Realizing the potential therapeutic value of deorphanization

This second phase is by far the most challenging, this involves using the chemical tools (agonist/antagonist) for the orphan receptor in disease or mechanistically relevant physiological assays to evaluate the role of the receptor and its potential as a therapeutic target for drug discovery. It is essential to have a detailed knowledge of the receptor's expression at the cell level, in both normal and diseased tissue to aid in directing functional studies most efficiently. We and others discovered a novel histamine receptor H4 (H4R) (Oda et al. 2000), which demonstrated a restricted expression pattern, predominately in peripheral blood leukocytes. A paper was identified describing a novel histamine receptor on eosinophils (Raible et al. 1995) whose pharmacology could not be rationalized in terms of H1, H2 or H3 receptor characteristics, that is, an example of'missing pharmacology^ Continuation of our studies with relevant in-vitro assays demonstrated a role for the histamine H4 receptor in histamine driven eosinophil chemotaxis, as such it is a potential target in inflammatory diseases (Fig. 10.3). Briefly, chemotaxis studies on isolated human eosinophils confirmed that histamine is chemotactic, and that selective agonists of the known histamine receptors (H1, H2, and H3) do not induce such a response. Furthermore, studies employing histamine-receptor antagonists showed only H3 antagonists clobenpropit and thioperamide inhibited chemotaxis due to their mixed H3 /H4 pharmacology. Since these compounds are also antagonists of the H4 receptor we postulated that the receptor mediating histaminergic chemotaxis is the histamine H4 (O'Reilly et al. 2002).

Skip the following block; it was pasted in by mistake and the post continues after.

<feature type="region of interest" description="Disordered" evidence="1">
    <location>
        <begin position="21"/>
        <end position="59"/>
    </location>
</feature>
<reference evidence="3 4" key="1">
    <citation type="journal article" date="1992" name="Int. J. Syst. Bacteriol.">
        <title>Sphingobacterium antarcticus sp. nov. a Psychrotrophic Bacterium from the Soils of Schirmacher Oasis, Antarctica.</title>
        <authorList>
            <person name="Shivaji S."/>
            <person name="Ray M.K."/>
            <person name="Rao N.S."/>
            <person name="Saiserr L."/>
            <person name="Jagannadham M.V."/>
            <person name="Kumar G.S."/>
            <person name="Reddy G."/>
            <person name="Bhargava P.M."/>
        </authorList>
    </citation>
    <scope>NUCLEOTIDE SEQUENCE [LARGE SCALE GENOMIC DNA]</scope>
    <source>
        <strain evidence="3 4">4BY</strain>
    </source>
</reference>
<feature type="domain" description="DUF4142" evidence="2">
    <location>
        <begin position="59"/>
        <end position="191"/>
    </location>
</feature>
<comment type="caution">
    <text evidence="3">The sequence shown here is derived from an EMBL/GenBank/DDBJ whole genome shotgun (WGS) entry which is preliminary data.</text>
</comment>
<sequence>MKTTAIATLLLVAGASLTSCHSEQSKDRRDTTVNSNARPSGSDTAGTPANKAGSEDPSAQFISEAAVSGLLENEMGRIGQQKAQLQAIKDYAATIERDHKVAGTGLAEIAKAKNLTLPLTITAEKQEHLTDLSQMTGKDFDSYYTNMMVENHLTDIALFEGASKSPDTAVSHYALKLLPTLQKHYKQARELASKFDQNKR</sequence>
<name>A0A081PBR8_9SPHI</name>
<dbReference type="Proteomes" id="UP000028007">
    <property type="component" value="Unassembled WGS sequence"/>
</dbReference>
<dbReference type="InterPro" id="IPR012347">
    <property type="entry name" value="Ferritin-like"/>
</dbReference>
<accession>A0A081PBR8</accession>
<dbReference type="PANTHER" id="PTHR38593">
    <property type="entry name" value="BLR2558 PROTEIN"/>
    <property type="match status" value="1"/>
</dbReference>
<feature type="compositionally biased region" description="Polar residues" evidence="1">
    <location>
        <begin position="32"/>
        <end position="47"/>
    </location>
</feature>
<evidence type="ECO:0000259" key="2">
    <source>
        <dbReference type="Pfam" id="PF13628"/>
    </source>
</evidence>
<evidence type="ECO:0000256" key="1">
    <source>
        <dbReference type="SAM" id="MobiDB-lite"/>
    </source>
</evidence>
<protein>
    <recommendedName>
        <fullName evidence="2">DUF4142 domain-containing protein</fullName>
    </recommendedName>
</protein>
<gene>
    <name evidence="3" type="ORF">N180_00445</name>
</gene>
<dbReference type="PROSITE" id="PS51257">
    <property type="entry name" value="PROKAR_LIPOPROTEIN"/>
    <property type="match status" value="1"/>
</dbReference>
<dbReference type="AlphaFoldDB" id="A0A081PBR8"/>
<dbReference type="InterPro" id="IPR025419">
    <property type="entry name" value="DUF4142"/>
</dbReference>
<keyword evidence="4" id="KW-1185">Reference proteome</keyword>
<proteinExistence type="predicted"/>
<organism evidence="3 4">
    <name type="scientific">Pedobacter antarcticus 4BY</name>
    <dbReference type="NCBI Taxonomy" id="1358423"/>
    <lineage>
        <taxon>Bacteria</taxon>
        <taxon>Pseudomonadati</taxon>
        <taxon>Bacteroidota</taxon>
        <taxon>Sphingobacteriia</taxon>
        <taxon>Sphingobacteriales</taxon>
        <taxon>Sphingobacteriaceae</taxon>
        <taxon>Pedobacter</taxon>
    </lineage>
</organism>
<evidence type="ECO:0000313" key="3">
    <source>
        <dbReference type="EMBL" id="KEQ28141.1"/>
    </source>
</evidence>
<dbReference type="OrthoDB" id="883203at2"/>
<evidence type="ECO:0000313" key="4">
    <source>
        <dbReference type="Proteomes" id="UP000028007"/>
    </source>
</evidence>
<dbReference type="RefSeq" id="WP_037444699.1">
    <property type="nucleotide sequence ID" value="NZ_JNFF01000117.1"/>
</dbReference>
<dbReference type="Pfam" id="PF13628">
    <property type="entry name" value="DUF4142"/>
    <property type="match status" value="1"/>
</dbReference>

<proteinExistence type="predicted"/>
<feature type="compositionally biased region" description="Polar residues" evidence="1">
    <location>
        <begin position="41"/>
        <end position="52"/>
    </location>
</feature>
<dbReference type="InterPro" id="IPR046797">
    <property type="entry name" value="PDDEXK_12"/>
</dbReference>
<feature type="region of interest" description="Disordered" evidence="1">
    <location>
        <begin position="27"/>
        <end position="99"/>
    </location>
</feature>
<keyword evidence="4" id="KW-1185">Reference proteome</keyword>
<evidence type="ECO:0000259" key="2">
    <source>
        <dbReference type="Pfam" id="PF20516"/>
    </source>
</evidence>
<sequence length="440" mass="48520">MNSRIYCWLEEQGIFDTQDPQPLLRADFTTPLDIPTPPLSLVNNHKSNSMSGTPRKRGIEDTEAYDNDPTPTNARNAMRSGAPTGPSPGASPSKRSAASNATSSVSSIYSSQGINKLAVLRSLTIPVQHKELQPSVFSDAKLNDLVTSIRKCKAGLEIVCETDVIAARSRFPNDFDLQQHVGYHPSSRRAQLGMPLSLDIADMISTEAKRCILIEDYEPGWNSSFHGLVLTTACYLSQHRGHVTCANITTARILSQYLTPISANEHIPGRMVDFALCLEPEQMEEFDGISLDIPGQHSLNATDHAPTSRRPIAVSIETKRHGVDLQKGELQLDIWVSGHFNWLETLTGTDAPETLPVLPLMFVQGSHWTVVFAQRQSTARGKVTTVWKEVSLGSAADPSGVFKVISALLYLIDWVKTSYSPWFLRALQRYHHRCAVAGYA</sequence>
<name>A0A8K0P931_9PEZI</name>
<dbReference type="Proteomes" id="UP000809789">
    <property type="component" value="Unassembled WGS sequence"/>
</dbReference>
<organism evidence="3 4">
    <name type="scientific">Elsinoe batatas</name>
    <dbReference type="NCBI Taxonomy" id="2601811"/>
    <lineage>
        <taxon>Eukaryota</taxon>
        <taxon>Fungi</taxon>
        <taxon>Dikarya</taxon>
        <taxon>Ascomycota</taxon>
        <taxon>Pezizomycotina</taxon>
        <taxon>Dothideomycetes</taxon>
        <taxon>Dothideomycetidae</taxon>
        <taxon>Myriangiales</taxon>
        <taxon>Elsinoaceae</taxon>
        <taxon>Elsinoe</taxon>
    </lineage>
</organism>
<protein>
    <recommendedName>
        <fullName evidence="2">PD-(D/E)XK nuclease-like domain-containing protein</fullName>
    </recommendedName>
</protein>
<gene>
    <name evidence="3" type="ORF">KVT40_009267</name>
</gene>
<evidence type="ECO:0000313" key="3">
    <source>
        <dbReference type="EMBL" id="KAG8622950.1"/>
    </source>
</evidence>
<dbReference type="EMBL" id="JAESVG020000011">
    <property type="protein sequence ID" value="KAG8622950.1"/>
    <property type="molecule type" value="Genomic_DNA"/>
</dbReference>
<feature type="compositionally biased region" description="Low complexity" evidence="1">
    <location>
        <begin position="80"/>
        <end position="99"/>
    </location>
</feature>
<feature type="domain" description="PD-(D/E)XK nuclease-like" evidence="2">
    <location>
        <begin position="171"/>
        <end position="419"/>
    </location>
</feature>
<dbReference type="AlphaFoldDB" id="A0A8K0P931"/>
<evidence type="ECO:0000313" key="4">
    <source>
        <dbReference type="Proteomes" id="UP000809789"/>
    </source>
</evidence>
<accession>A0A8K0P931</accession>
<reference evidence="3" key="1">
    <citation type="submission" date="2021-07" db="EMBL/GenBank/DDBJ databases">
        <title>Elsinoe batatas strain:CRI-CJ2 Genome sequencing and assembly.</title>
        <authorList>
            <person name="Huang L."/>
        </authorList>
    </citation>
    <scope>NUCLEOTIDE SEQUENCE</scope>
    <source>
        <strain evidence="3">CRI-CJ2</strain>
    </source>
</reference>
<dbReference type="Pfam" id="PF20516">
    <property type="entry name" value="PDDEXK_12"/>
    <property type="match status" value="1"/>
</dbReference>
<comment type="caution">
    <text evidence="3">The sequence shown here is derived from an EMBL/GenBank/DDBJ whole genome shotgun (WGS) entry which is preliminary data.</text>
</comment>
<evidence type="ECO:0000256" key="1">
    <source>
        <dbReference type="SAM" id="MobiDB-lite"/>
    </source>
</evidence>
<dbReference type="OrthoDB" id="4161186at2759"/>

Alternative target validation tools include transgenic mouse knockout lines. These can be useful in evaluating receptor function, although care is needed when evaluating these results as species difference in receptor expression may be unrepresentative of man. Using the histamine H4 receptor as an example, it has been reported that the murine histamine H4 receptor demonstrates CNS expression specifically in the hippocampus (Zhu et al. 2001). However, in the reports concerning the human histamine H4, we and others (Oda etal. 2000;

Histamine H4: from EST to function

Determination of the IC50 for H3 antagonists of histamine-induced human eosinophil Chemotaxis

Eosinophil chemotaxis % of control

Existing literature is suggestive of 'missing' pharmacology

Eosinophil chemotaxis % of control

Existing literature is suggestive of 'missing' pharmacology

Clobenpropit dihydrobromide 1.5 |iM Thioperamide maleate 0.8|M

Histamine Dihydrochloride Conc.=30 nM

No agonist activity of Clobenpropit dihydrobromide or thioperamide maleate at 10 |M

Cells were pretreated with 5 ng/ml IL—5

Cells were pretreated with 5 ng/ml IL—5

Functional response in eosinophils il

Functional response in eosinophils il

Compounds

Receptor sub-type selectivity

Recombinant hH4R

(Pfi-013) pKi (mean±SEM)

Native hH3R pKi (mean±SEM)

Pyrilamine

(H1 antagonist)

<45

5.01 ±0.18

Cimetidine

(H2 antagonist)

5.03 ±0.11

<4

Thioperamide

(H3 antagonist)

7.26±0.06

6.79±0.10

Clobenpropit

(H3 antagonist)

8.18±0.02

8.63±0.04

lodophenpropit

(H3 antagonist)

7.87±0.04

7.94±0.10

Histamine

(Non-selective Agonist)

8.36±0.04

8.28±0.05

a-methylhistamine

(H3 agonist)

6.76±0.05

Histamine H4 may play role in eosinophil function

Hypothesis:

Histamine H4 may play role in eosinophil function

H3 & H4 share pharmacology Fig. 10.3 Describes the isolation and characterization of the human histamine H4 receptor. The pharmacological profile of H4 and the 'missing pharmacology' as described by Raible et al. (1994) led us to test the hypothesis and demonstrate that H4 may play a role in eosinophil chemotaxis.

O'Reilly et al. 2002) have not been able to demonstrate any expression of this receptor in the brain.

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